Not paying on time makes it difficult to secure future loans, writes Isaac Moledi
It appears that we are entering difficult times of high interest rates and inflation.
For consumers in debt and those who cannot control their finances, this will be a tough period.
While the financial environment urges consumers to exercise good credit discipline, the credit market and job environment pose challenges to many.
Finding a job presents the inexperienced with a Catch 22 situation; they need experience to get a job, but without a job they cannot gain experience.
The same applies to credit. To secure a home loan or credit card, you need a good credit history. And to get a good credit history, you need to pay for your loan or credit card on time.
According to experts, credit histories were originally developed as a financial tool to help lenders assess whether consumers would pay their debts.
Today it is being used as a screening tool for everything from jobs to insurance rates.
An inadequate, poor or nonexistent credit record can make it difficult to get a house or a car, or to pay insurance premiums.
"When you apply for a loan, credit card, car finance, cellphone contract or furniture, creditors look for two things," said Allister Long, managing director of Powerhouse Financial Services.
"Firstly, your ability to repay a loan based on your previous employment and secondly, your salary and credit history."
Long said that life actually costs more when you have no access to credit.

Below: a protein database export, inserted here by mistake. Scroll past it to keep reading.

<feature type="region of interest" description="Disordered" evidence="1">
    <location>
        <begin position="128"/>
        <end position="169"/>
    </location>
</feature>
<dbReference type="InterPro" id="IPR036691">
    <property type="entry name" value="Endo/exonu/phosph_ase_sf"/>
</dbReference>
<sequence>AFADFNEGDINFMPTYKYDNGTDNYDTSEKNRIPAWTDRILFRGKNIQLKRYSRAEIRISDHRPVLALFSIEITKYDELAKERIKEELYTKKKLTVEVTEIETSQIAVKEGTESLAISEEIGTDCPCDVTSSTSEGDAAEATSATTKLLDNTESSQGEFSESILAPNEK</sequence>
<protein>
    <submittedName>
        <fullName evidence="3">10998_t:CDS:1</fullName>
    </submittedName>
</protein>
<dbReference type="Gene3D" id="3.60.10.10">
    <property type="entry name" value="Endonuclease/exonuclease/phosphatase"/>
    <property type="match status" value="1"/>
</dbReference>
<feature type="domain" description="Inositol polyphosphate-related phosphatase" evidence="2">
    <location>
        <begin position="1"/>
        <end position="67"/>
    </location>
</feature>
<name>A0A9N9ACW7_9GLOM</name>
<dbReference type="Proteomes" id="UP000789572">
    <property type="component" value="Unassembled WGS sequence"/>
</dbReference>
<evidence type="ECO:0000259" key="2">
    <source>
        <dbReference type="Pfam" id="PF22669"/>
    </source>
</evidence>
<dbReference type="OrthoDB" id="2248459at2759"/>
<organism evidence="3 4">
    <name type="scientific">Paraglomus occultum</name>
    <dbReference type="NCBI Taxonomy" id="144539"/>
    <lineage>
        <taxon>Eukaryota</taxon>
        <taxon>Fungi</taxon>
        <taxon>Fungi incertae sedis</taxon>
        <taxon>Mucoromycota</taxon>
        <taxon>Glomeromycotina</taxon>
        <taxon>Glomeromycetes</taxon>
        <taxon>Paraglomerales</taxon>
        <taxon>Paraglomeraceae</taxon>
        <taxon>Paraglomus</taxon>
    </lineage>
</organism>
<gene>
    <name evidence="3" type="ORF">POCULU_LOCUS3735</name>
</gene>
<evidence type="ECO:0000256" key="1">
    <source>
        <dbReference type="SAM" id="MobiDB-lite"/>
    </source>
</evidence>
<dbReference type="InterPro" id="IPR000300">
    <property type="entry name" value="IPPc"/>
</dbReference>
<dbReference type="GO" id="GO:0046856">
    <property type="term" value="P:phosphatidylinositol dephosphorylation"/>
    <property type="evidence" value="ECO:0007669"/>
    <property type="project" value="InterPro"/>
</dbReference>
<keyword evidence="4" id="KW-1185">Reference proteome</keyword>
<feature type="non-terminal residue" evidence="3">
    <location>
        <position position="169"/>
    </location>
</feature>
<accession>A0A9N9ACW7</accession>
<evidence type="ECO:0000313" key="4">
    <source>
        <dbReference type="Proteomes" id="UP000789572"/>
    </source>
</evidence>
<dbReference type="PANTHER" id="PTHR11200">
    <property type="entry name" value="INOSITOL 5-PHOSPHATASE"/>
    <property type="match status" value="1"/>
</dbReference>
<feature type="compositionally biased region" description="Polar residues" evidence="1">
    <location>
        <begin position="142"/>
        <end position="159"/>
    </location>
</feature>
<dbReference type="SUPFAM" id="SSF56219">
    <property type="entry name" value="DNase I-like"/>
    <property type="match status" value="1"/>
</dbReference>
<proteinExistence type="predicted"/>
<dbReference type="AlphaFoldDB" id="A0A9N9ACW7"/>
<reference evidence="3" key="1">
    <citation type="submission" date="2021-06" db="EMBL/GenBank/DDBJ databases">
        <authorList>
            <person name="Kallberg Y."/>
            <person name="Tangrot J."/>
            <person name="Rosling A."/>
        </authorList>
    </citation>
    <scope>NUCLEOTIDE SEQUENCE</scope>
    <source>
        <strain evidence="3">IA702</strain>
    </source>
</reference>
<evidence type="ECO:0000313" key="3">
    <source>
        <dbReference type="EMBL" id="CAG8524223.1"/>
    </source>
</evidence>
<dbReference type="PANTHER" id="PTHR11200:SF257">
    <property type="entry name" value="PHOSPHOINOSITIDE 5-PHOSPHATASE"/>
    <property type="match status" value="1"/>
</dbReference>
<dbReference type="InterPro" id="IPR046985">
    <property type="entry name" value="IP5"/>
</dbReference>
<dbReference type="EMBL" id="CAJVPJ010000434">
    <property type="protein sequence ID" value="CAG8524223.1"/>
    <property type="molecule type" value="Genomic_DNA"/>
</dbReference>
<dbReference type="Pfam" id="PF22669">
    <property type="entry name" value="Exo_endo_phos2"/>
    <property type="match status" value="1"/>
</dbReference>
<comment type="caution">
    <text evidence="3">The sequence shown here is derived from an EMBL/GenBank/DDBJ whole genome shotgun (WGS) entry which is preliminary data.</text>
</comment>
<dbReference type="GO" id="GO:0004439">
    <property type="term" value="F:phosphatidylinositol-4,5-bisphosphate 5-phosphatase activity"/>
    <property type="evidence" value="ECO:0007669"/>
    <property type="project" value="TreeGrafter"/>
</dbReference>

Either you do without possessions such as cars or washing machines until you save enough money to pay cash for them or you end up paying higher interest rates.
A credit record reflects on your ability and willingness to repay debt on a regular basis.
It contains and reflects all the payments on accounts, default information, collections for debt, court records, insolvencies and disputed claims.
Despite full implementation of the new National Credit Act this month, which aims to protect consumers, credit bureaus will still store credit record information on all customers.
They will still list the total amount of credit offered and track the behaviour of managing that credit.
If you thought the act would protect you against being negatively listed by credit bureaus, think again.
So get out of the rut and raise your credit score.
How do you do it? Long says:
l Pay bills on time. Payment history makes up 35percent of your total credit score. Missing just one payment can hamper the process.
l Reduce credit card balances. A heavily-weighted factor is how much you owe on credit cards relative to your total credit limit. Keep balances at or below 25percent of the credit card limit.
l Don't close old accounts. With today's scoring methods, it could actually hurt your credit score.
l Avoid bankruptcy at all costs because it is recorded for up to 10 years.